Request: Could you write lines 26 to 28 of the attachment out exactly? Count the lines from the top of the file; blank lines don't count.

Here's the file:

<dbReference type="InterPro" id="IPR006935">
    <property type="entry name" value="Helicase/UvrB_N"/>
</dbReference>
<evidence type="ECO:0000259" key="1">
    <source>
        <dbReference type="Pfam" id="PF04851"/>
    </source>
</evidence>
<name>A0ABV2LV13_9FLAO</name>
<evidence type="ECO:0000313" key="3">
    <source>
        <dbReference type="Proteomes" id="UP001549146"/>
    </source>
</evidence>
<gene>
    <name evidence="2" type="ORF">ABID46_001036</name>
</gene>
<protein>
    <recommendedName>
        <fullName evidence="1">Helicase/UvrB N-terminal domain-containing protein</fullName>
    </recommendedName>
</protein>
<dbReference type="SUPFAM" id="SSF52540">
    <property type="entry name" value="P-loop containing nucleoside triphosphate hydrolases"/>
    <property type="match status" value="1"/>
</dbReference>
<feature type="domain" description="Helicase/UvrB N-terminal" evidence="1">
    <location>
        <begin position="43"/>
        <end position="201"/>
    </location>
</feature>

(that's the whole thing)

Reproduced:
</dbReference>
<feature type="domain" description="Helicase/UvrB N-terminal" evidence="1">
    <location>